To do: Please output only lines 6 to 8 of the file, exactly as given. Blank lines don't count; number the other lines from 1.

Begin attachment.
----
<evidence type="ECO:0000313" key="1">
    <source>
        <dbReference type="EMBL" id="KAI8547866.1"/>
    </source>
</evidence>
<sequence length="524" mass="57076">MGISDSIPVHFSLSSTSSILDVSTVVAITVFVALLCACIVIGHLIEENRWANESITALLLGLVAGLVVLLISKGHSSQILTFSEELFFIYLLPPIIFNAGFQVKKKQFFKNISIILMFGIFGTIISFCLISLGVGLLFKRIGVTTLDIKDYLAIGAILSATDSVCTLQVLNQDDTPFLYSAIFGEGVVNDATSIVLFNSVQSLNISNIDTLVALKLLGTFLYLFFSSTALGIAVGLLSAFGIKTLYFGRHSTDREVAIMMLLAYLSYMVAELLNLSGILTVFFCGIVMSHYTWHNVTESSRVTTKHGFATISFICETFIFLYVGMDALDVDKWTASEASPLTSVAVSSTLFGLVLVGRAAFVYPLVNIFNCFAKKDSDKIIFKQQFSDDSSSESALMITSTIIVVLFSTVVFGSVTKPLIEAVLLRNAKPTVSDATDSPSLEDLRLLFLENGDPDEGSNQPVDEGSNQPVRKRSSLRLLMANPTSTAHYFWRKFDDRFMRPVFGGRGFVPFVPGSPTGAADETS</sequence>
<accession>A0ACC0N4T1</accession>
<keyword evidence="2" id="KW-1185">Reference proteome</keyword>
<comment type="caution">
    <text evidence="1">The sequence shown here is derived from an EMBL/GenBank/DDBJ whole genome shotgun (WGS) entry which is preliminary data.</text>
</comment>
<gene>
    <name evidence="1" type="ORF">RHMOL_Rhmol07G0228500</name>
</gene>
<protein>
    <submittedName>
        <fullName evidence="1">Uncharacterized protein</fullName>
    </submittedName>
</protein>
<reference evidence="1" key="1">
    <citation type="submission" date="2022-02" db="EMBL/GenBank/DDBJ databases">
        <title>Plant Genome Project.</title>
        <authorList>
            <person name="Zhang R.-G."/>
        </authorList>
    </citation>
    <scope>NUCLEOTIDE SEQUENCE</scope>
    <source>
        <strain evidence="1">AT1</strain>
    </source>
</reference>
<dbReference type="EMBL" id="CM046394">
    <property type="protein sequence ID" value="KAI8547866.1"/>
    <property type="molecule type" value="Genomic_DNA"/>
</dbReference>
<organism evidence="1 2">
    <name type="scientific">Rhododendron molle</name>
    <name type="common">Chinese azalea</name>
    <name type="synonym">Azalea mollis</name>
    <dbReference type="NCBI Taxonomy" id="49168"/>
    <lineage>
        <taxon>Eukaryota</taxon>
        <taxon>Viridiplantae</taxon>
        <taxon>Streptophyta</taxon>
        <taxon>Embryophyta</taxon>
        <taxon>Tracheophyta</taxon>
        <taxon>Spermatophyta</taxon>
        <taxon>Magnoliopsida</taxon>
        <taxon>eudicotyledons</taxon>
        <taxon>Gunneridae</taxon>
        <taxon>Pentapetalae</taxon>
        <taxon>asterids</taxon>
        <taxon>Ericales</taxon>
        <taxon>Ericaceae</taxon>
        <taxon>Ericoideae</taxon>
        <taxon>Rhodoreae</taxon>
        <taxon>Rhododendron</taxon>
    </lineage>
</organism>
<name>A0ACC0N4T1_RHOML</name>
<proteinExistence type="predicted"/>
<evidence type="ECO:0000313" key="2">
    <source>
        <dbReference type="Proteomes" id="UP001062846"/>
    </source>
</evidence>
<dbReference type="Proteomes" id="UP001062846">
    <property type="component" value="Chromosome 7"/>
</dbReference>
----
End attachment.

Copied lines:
<sequence length="524" mass="57076">MGISDSIPVHFSLSSTSSILDVSTVVAITVFVALLCACIVIGHLIEENRWANESITALLLGLVAGLVVLLISKGHSSQILTFSEELFFIYLLPPIIFNAGFQVKKKQFFKNISIILMFGIFGTIISFCLISLGVGLLFKRIGVTTLDIKDYLAIGAILSATDSVCTLQVLNQDDTPFLYSAIFGEGVVNDATSIVLFNSVQSLNISNIDTLVALKLLGTFLYLFFSSTALGIAVGLLSAFGIKTLYFGRHSTDREVAIMMLLAYLSYMVAELLNLSGILTVFFCGIVMSHYTWHNVTESSRVTTKHGFATISFICETFIFLYVGMDALDVDKWTASEASPLTSVAVSSTLFGLVLVGRAAFVYPLVNIFNCFAKKDSDKIIFKQQFSDDSSSESALMITSTIIVVLFSTVVFGSVTKPLIEAVLLRNAKPTVSDATDSPSLEDLRLLFLENGDPDEGSNQPVDEGSNQPVRKRSSLRLLMANPTSTAHYFWRKFDDRFMRPVFGGRGFVPFVPGSPTGAADETS</sequence>
<accession>A0ACC0N4T1</accession>
<keyword evidence="2" id="KW-1185">Reference proteome</keyword>